February Garden Guide

gillnurseryMonthly Garden Guide2 Comments

Lawn Care

1. Now is the time to apply pre-emergent weed control to your lawn.

We recommend Weed and Grass Stopper with Dimension.

2. You can overseed your lawn now with winter rye grass seed (or fill bare spots with this seed) at the rate of 1 lb. per 100 sq. ft. We have it in 10 to 50 lb. bags.

3. Fertilize your lawn when it begins actively growing. This is usually late February to mid March. We offer a large selection of lawn fertilizers, including our own special formula, and many organic blends that feed your lawn and soil. Come in and ask one of our Texas Certified Nursery Professionals to help you pick the best one for your lawn. All fertilizers require water to work. Plan on watering once you apply.

4. Eliminate broad leaf weeds with Image or Ortho Weed-B-Gon for Southern Lawns.

5. Lay new sod anytime.


Vegetable Seeds

Beans, beets, broccoli, carrots, collards, dill, lettuce, mustard, parsley, Swiss chard and turnips

Herbs & seed potatoes

Garden Guide: Updated – Vegetable Planting Dates

Vegetable Transplants

Tomatoes any time this month, peppers, squash and watermelon at the end of the month. Protect these from late freezes.

Read: Growing Fresh Food

Part One: Planning, choosing what to plant and where.

Flower Transplants

Petunias, alyssum, dianthus, snapdragons, dusty miller, begonias, gerbera daisy, geraniums, impatiens, marigolds, phlox and bluebonnets

Garden Guide: Spring/Summer Annual Planting Guide

All containerized, bare rooted, and ball in burlap hardy trees, shrubs, vines, fruit trees, fruiting vines, citrus (protect from freeze) and roses.

Garden Guide: Planting Trees, Shrubs & Groundcover

Alyssum, Petunia, Dusty Miller


    with Miracle Gro or Osmocote Time Release Granules, organically with Medina Growin Green, Lady Bug Lawn and Garden, Hasta Gro, Maestro Rose Glo, or Plant Tone
    with Bayer Rose & Flower Care, organically with Maestro Rose Glo or Plant Tone
    (3 years or older) with ammonium sulfate 21-0-0 available in 4 to 40 Lb. bags, organically with Citrus Tone, Medina Growin Green, Lady Bug Lawn and Garden, Hasta Gro, or Plant Tone
    with ammonium sulfate, organically with Medina Growin Green, Lady Bug Lawn and Garden, Hasta Gro, Maestro Rose Glo, or Plant Tone

Gill Lawn & Garden Fertilizer

Gill Lawn & Garden Fertilizer

All granular fertilizer should be watered in well.
Do not fertilize tropicals – they need to rest.


Only as needed – but dry cold fronts, high winds and low humidity can dry plants quickly. Established lawns only need water every couple of weeks, provided we don’t get rain.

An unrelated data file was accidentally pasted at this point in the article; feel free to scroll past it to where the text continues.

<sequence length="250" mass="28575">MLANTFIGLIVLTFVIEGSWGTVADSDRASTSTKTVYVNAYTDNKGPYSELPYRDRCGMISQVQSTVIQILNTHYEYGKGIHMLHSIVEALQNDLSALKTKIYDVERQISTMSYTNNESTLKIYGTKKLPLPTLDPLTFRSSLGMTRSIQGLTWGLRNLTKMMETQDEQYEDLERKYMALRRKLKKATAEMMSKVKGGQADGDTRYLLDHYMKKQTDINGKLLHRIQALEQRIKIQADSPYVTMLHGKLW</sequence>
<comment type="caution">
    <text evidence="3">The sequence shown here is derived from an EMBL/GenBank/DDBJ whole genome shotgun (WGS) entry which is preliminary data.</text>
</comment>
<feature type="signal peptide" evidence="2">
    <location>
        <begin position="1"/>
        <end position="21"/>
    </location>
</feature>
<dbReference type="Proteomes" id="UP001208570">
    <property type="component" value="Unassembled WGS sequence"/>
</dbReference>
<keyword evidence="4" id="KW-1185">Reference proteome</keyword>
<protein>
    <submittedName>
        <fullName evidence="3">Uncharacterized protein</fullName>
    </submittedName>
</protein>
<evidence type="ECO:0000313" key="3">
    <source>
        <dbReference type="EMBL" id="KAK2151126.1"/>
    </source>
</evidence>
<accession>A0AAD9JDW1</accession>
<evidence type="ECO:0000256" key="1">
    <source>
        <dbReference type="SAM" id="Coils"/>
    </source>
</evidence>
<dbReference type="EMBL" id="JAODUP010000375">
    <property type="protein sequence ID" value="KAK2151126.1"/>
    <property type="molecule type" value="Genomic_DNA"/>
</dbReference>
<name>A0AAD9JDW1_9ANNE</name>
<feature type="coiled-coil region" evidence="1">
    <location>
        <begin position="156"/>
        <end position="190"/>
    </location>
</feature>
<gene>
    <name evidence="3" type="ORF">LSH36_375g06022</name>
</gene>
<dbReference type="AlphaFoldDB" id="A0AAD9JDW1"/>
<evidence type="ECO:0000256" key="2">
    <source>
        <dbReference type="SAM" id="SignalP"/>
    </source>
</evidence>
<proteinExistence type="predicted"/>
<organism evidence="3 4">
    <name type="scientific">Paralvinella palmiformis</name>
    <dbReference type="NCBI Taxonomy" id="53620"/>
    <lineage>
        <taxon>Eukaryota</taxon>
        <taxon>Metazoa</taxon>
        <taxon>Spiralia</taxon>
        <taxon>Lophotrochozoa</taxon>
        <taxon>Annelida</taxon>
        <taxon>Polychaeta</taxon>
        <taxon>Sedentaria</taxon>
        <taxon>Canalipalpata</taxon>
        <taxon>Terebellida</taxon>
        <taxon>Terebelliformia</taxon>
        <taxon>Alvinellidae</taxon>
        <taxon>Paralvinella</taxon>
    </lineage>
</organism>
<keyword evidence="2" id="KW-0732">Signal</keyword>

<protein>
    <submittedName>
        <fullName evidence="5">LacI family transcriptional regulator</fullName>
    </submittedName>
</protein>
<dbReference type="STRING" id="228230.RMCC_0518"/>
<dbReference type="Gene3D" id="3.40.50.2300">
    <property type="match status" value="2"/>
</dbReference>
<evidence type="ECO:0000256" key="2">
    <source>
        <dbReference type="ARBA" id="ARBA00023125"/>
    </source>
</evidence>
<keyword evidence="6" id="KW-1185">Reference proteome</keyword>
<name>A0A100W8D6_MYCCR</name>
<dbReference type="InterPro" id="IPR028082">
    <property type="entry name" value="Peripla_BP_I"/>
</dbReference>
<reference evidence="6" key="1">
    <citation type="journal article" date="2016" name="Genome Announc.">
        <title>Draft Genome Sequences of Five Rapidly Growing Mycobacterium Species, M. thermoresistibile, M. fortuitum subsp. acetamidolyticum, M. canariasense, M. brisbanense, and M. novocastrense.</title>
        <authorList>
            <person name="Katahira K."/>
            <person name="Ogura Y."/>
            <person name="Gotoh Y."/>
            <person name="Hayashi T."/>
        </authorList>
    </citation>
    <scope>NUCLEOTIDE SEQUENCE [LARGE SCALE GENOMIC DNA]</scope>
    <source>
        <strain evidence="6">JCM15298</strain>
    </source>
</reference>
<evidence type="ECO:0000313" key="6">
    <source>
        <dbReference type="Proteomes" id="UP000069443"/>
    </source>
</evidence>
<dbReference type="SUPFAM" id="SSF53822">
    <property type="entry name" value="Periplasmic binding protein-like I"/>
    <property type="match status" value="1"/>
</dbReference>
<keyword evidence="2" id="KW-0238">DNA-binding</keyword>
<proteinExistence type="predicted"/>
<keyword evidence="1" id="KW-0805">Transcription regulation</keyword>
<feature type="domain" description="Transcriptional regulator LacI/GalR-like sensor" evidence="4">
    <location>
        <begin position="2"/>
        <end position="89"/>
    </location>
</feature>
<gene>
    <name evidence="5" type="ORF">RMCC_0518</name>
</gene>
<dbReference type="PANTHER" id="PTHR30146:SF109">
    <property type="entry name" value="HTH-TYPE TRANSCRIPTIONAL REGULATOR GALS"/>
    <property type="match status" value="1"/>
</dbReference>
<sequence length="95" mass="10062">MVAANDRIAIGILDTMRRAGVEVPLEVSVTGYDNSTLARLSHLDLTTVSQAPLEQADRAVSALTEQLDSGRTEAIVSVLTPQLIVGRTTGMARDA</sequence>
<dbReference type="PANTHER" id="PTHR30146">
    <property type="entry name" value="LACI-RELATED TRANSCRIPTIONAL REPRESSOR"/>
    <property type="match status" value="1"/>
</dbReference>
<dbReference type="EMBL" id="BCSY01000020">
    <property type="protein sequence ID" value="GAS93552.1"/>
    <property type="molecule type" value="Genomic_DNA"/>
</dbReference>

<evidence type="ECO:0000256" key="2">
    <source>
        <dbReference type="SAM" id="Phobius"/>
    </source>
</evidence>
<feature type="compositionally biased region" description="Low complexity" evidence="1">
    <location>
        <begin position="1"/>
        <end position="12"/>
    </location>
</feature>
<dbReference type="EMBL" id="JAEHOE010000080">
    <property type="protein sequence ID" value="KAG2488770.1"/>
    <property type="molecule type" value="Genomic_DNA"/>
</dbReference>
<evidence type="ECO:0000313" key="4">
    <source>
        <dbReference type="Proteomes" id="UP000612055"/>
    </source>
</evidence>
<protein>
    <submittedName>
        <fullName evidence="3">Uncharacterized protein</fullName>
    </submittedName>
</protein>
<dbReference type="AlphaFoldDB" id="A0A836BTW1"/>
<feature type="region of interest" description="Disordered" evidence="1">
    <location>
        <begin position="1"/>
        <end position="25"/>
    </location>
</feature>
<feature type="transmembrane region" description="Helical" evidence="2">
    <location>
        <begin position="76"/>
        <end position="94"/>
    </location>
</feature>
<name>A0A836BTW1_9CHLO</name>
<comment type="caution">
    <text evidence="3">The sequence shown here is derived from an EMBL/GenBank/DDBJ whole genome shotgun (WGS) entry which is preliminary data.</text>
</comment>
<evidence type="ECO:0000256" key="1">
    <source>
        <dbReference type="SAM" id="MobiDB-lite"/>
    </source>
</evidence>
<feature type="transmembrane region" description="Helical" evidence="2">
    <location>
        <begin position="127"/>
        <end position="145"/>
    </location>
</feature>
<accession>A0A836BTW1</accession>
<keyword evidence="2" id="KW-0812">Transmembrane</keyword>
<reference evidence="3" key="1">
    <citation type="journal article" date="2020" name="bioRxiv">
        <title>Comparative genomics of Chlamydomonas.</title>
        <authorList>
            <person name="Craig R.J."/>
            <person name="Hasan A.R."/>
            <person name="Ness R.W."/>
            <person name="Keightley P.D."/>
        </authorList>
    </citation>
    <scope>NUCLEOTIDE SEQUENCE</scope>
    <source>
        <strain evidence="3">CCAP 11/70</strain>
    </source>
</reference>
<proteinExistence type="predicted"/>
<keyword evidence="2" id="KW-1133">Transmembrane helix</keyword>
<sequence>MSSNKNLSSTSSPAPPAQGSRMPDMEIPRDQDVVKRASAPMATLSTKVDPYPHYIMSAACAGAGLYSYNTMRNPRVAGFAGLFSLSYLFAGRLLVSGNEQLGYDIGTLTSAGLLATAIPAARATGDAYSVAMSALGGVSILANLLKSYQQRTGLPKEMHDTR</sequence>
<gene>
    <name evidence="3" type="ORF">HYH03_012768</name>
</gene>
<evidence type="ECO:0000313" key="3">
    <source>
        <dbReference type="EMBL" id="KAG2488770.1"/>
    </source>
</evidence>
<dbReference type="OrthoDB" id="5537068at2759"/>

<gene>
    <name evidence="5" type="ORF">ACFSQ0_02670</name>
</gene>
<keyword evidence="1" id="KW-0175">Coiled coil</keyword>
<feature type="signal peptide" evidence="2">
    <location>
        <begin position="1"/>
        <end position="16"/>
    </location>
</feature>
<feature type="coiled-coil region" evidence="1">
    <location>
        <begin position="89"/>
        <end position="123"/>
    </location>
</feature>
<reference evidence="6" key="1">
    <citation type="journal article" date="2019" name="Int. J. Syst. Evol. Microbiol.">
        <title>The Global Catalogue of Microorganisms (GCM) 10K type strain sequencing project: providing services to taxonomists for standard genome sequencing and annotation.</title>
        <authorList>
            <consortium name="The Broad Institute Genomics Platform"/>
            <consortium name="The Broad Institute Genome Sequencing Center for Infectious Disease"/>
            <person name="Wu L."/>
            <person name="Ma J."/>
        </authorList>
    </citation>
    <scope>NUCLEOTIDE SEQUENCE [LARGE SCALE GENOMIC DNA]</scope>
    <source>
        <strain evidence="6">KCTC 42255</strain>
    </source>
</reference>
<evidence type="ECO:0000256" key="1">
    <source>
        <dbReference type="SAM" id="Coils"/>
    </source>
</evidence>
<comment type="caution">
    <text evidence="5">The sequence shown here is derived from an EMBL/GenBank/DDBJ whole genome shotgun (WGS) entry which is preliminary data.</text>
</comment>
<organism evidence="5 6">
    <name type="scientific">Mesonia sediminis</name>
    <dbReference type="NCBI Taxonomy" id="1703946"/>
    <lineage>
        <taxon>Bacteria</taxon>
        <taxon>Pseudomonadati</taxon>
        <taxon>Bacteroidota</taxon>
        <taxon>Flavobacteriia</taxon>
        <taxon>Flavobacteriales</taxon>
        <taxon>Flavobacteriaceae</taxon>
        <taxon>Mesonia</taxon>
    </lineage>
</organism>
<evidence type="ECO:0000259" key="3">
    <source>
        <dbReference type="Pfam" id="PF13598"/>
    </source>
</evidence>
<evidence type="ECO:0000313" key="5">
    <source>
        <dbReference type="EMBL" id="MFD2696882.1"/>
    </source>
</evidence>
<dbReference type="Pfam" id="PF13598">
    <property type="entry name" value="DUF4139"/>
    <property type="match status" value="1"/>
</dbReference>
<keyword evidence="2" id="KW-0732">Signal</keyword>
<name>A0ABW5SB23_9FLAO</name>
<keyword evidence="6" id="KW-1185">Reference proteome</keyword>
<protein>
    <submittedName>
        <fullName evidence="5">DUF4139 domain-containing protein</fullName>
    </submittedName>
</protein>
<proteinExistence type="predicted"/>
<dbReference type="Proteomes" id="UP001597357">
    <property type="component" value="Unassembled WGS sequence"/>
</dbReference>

Be sure to check your sprinkler system and adjust accordingly!

Garden Guide: Good Water Practice for Established Trees, Shrubs & Lawns


Early spring bloomers such as azaleas, carolina jessamine, indian hawthorn, mountain laurel or redbud. Prune these after they bloom.

Fruit trees – peaches, apples, plum, pear lightly to shape (do not prune citrus)
Hardy dormant trees – oak, mesquite, cedar elm, crape myrtle, Chinese tallow and soapberry – Do not top trees!
Perennials that have finished their bloom.
Pick spent flowers from annuals to prolong their bloom season.

Watch Out For

Scale Insects (c/o ncsu.edu)

Scale Insects (c/o ncsu.edu)

Found on hardy trees and shrubs.
To Treat: Spray with Neem Oil Spray or All Season Oil

This can be a major problem after long periods of wet, cool weather. There are 2 major lawn fungus – Take All Patch and Brown Patch.
To Treat: Treat Take All Patch with Fertilome Systemic Lawn Fungicide, organically with Nature’s Blend Organic Compost, or Peat Moss Treat Brown Patch Fungus with Bayer Lawn Fungus Granules, or Fertilome F-Stop Granules, organically with Serenade, Actinovate, or Actino Iron.

Watch: Brown Patch Fungus

To Treat: Thuricide, Spinosad or Dipel Dust

When or if temperatures dip below freezing:

  • Move tropical potted plants inside or group them together in a protected area so they may be easily covered.
  • Mulch and water newly planted trees and shrubs well; water tropicals and potted plants.
  • Cover tropicals and tender plants with sheets, blankets or plastic. (Note plastic can burn the outer foliage it is touching)
  • Bring fabric all the way to the ground allowing heat from the soil to be trapped around the plant.
  • Uncover all plants as temperatures rise to prevent the foliage from scorching.

2 Comments on “February Garden Guide”

  1. Can we have some pointers as to how much to prune on everything that got frostbitten or maybe killed during a three-day winter? How long do we need to watch and wait for plants to come back? Or is this better addressed if we bring a long list of our casualties in to ask you?

  2. Starting a small garden to plant tomatoes, Basil, thyme & a variety of other herbs. What kind of soil should we begin with?
    Thank you.

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